, Volume 95, Issue 1, pp 27-50,
Open Access This content is freely available online to anyone, anywhere at any time.
Date: 13 Apr 2013

Enhancing understanding and improving prediction of severe weather through spatiotemporal relational learning


Severe weather, including tornadoes, thunderstorms, wind, and hail annually cause significant loss of life and property. We are developing spatiotemporal machine learning techniques that will enable meteorologists to improve the prediction of these events by improving their understanding of the fundamental causes of the phenomena and by building skillful empirical predictive models. In this paper, we present significant enhancements of our Spatiotemporal Relational Probability Trees that enable autonomous discovery of spatiotemporal relationships as well as learning with arbitrary shapes. We focus our evaluation on two real-world case studies using our technique: predicting tornadoes in Oklahoma and predicting aircraft turbulence in the United States. We also discuss how to evaluate success for a machine learning algorithm in the severe weather domain, which will enable new methods such as ours to transfer from research to operations, provide a set of lessons learned for embedded machine learning applications, and discuss how to field our technique.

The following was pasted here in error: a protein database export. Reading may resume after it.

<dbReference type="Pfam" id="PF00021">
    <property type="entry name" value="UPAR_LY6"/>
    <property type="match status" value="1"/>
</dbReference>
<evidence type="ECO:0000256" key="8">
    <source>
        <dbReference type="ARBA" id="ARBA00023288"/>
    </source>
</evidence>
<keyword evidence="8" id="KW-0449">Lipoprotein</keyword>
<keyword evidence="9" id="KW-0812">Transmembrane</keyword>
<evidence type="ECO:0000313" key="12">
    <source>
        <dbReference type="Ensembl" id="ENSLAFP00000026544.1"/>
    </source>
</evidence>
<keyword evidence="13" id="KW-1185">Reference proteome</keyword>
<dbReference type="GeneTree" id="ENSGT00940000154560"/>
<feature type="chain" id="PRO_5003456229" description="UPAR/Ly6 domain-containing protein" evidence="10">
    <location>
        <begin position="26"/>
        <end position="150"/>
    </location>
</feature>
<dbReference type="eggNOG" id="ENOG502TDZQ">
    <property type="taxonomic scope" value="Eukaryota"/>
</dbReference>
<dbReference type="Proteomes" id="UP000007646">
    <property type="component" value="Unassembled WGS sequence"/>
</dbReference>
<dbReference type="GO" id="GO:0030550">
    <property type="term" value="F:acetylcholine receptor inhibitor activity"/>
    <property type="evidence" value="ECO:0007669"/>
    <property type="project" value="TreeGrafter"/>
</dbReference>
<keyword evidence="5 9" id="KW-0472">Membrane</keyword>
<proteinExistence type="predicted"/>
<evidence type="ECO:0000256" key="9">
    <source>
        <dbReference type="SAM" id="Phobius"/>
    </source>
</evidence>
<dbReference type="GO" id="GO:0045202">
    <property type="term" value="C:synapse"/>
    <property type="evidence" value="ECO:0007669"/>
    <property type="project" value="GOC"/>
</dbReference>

Editors: Kiri Wagstaff and Cynthia Rudin.